Giving Up My “Weapons of War” in Exchange for Sexual Sobriety

I recently read an article in the Wall Street Journal (“How Often Should Married Couples Have Sex?”) about a couple in Utah trying to deal with the age old problem where the husband wants more sex and wife’s “repression” causes her to want less. It actually described some men’s behavior as toddler-like when they don’t get sex, which was funny and true.

While the piece talked about ways couples can communicate and take care of each other’s sexual “needs” (well, I guess it would mostly be the man’s “needs”), they never addressed how men can grow up and actually forgo sex for any duration of time without having an emotional breakdown or secretly taking care of their urges–which the article, of course, didn’t address at all.

Is Lust a “Weapon of War” I’m Willing to Give Up?

Drawing by Albert Racinet (in the public domain)

Drawing by Albert Racinet (in the public domain)

On a related note, I was just reading in the Book of Mormon the other day where the Anti-Nephi-Lehies allowed themselves to be slaughtered rather than taking up their weapons of war.

Mormon wrote in Alma 24:18:

And this they did, it being in their view a testimony to God, and also to men, that they never would use weapons again for the shedding of man’s blood; and this they did, vouching and covenanting with God, that rather than shed the blood of their brethren they would give up their own lives; and rather than take away from a brother they would give unto him; and rather than spend their days in idleness they would labor abundantly with their hands.

In the context of sexual sobriety, I kept thinking about my addiction to lust as my own “weapon of war” and how rather than take it up again in any form, I’d give up my own life (perform service or duties at home, church, or work), and rather than take from a brother (insert any relationship), I would prefer to give of myself.

Sexual Sobriety Has Helped Me Grow Up

Instead of throwing a fit when my wife doesn’t want to have sex, God has given me in my recovery the ability to go without and remain emotionally stable. Instead of begging, manipulating, sulking, leaving, or becoming irritated, I try to spend more time at home deriving real pleasure from playing, serving, loving, surprising my family with good deeds. You know, good ol’ fashioned quality time that doesn’t involve a television.

I no longer wish to spend my “days in idleness”, but rather “labor abundantly” with my hands. I’m thinking about working another job to help my family’s financial situation, or doing projects or other things around the house. Bottom line is, if a person really is willing to give up his life as we are so often asked to do in the scriptures, what time will we have for lust-driven behavior like masturbation? And perhaps more importantly, what desire and/or “need” will we have for it? Sexual sobriety is a pretty great place to be!

P.S. To be clear, I am not advocating marital sexual abstinence as some kind of “higher law.” The point is that I and other people who live with lust addiction ought to be able to deal with our emotions in healthy ways instead of acting out, especially in marriage.


Giving Up My “Weapons of War” in Exchange for Sexual Sobriety — 4 Comments

  1. Thank you for that, I have never thought of my addiction as a weapon of war, but that totally makes sense, but these weapons not only destroys others but also ourselves. We need to bury them, but just as your comparison with muck, they can burn underground and pop up at later times. I guess the trick is to not dig them up, and let the Lord handle the rest. Right?

  2. What about the wife of a pornagraphy addict who would actually love nothing more than to have a loving sexual relationship with her husband. I have been missing that for 20 years. He has ruined his ability to have normal intimacy with me. I’m angry and sad and at a cross roads. He is not honest with me about any part of his addiction. He told me about it ten years ago and has mentioned it once since… Only a confession meant to hurt me. I desperately miss having trust, security and a physically loving relationship. Is it time for me to move on? I’m so spent and lonely.
    Mormon wife

    • Hi Jenni,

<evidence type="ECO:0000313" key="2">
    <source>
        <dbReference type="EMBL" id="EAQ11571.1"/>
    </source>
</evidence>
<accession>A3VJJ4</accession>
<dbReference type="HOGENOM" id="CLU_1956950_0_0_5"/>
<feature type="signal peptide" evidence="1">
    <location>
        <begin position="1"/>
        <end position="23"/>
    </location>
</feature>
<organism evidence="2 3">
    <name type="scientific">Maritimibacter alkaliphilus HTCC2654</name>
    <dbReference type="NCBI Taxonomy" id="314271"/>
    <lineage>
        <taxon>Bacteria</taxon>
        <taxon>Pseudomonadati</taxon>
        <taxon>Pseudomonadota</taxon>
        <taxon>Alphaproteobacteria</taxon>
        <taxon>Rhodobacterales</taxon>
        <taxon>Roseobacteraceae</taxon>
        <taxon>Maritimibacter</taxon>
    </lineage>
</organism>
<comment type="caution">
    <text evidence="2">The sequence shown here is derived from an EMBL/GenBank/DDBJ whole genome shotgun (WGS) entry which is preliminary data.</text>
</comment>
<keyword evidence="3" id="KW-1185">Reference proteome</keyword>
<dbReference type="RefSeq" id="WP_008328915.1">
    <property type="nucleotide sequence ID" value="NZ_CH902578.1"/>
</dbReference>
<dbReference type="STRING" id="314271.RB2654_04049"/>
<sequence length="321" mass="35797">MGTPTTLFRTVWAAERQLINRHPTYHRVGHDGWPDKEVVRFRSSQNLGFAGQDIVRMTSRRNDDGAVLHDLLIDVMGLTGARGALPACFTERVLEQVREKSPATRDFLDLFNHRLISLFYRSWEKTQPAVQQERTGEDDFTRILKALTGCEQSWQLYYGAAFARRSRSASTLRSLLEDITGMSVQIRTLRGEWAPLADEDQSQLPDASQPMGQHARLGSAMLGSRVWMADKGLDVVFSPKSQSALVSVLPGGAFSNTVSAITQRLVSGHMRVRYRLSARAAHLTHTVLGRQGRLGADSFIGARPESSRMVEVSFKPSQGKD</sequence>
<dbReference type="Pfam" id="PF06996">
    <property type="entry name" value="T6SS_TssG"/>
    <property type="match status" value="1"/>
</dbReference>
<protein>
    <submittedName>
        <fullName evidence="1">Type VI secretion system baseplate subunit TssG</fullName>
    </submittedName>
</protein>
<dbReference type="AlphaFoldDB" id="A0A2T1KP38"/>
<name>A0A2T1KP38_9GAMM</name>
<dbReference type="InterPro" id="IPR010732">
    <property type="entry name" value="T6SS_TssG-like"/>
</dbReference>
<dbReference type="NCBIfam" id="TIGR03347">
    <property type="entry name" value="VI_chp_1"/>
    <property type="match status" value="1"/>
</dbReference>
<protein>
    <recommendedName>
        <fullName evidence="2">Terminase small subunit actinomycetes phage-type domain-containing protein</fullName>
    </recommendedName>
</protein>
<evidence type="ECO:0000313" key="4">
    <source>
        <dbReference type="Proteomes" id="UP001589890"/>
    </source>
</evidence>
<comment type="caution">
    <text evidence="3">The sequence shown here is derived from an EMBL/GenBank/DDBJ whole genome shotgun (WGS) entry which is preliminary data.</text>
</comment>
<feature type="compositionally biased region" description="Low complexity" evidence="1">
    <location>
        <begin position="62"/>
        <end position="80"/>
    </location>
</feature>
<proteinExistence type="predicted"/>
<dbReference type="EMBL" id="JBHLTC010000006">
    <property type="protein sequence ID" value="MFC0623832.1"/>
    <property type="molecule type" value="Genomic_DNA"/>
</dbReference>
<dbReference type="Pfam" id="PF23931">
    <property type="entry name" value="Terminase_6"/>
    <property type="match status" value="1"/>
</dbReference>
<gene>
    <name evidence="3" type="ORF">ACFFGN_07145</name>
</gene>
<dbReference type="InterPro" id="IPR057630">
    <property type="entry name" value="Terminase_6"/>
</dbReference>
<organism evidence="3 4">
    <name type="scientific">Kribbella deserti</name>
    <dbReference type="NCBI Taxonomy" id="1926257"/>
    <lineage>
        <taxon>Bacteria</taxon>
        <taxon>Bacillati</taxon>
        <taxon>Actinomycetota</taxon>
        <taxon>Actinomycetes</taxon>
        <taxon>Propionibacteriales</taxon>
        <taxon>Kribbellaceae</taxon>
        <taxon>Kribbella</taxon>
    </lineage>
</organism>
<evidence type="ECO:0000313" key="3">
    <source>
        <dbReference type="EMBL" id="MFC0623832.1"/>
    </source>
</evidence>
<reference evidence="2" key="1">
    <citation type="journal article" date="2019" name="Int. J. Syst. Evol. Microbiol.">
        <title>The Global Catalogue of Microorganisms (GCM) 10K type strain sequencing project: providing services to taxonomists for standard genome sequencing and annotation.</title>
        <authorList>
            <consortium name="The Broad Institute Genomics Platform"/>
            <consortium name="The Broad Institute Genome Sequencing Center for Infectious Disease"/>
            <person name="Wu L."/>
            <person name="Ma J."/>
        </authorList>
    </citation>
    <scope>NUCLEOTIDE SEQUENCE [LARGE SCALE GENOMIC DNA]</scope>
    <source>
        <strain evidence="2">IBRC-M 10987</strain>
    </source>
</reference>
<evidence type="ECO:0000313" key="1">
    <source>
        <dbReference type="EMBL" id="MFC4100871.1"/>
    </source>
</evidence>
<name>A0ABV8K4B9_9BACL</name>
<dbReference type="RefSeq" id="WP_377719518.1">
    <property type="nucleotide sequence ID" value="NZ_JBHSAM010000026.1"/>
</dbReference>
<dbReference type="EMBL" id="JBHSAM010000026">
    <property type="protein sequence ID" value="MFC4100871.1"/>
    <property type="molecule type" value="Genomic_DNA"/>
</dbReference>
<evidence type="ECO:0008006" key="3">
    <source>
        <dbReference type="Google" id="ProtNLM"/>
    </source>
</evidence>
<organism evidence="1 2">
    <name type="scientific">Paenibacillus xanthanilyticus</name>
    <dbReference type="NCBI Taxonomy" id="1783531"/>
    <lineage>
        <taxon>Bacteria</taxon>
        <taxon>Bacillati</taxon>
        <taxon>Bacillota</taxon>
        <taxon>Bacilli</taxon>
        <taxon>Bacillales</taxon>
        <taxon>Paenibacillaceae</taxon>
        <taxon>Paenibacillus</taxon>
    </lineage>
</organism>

First, you are not alone, unfortunately. I am in the same position as you are almost exactly, the only difference is that you actually got a confession from your husband albeit just to hurt you whereas mine has continuously denied it for 20 years. I have plenty of proof proving otherwise but he has continued to deny it. The first time I discovered “the problem” was 2 weeks after we had gone to the Temple with our toddler and her infant sister, a sealing that I don’t even feel was a legitimate ordinance since I have no trust that he was even worthy of the recommend. This is truly sad to say because we had spent over 3 years getting him restored after being excommunicated due to his improper behavior in his first (Temple) marriage. I was a new convert and didn’t really understand the gravity of that action. Of course, it wasn’t his fault though, she was a real shrew – just ask him. I have asked her actually as we have become friends and she confirmed that they had a lot of the same exact issues that we have, funny how that works. Of course, his excuse for the last 20 years, as you can probably guess, is that it’s my fault that he does this garbage. I used to believe it but I know that it isn’t my fault and that he is sick. I was diagnosed with MS only 4 years into our marriage and that has caused problems of its own and has been a convenient scapegoat for his behavior. He has been mad since the first month I got sick which makes it that much harder on me because of all of the stress that he puts me under. I totally understand the betrayal of trust issue which he just refuses to acknowledge but is very difficult for me. First was the trust betrayal with my discovery of the porn/sex addiction the first time and then he acknowledged that he treated me like an a**wipe (his words) for the first year that I was sick (and for the next 15 years – and it’s continuing) so my trust was betrayed again, and then many more times with the lust addiction. It has destroyed my trust in him, our marriage, my faith, our family, pretty much everything I held dear. He also has a bad temper and he is abusive. I left our home 3 weeks ago and spent 2 weeks in a domestic violence shelter until last Thursday when he agreed to try marriage counseling and asked me if I wanted to come home. He has already started putting conditions on what he will tolerate as far as therapy goes (no bashing him, blah, blah, blah) so I don’t hold out a lot of hope that his heart is really in this. This isn’t even about him getting help for his addiction yet. I went to S-Anon meetings several years ago and I have decided that I need to go back for me, I can’t do his work. I am also attending a domestic violence support meeting that I started while at the shelter, again for my mental health. I know that he has a disease, like mine there’s no cure for it, and I hope he will get help for it. I can’t remain in this stressful environment for much longer due to my health, physically and mentally, so I hope that my husband will agree to get help and do the hard work. If not for the sake of our marriage and family then for his own sanity. He is miserable and he has been for years but it’s easier to blame others than to admit his problems. His childhood was a nightmare (untreated paranoid schizophrenic and alcoholic mother and volatile, mean spirited father) and I feel that this was when he developed the fantasy part of his addiction. I think he uses self sex to dull the negative emotions and for the momentary release of the endorphins and it just consumed him. I’m not a therapist but from what I have read and heard over the years he grew up in the perfect storm of circumstances for this type of addiction. I will stay until I determine how serious he is about saving this marriage but, for my own sanity and happiness, I will have to get on with the rest of my life if he’s not going anywhere but further down the addiction road. I would say that you aren’t alone, you are stronger than you think and as a woman and a daughter of God you deserve the best life you can have. I believe that God knows your heart and how much you are hurting and it probably makes him sad. I must also apply these same words to myself which is the hardest part. I pray for you both and feel free to contact me if you want.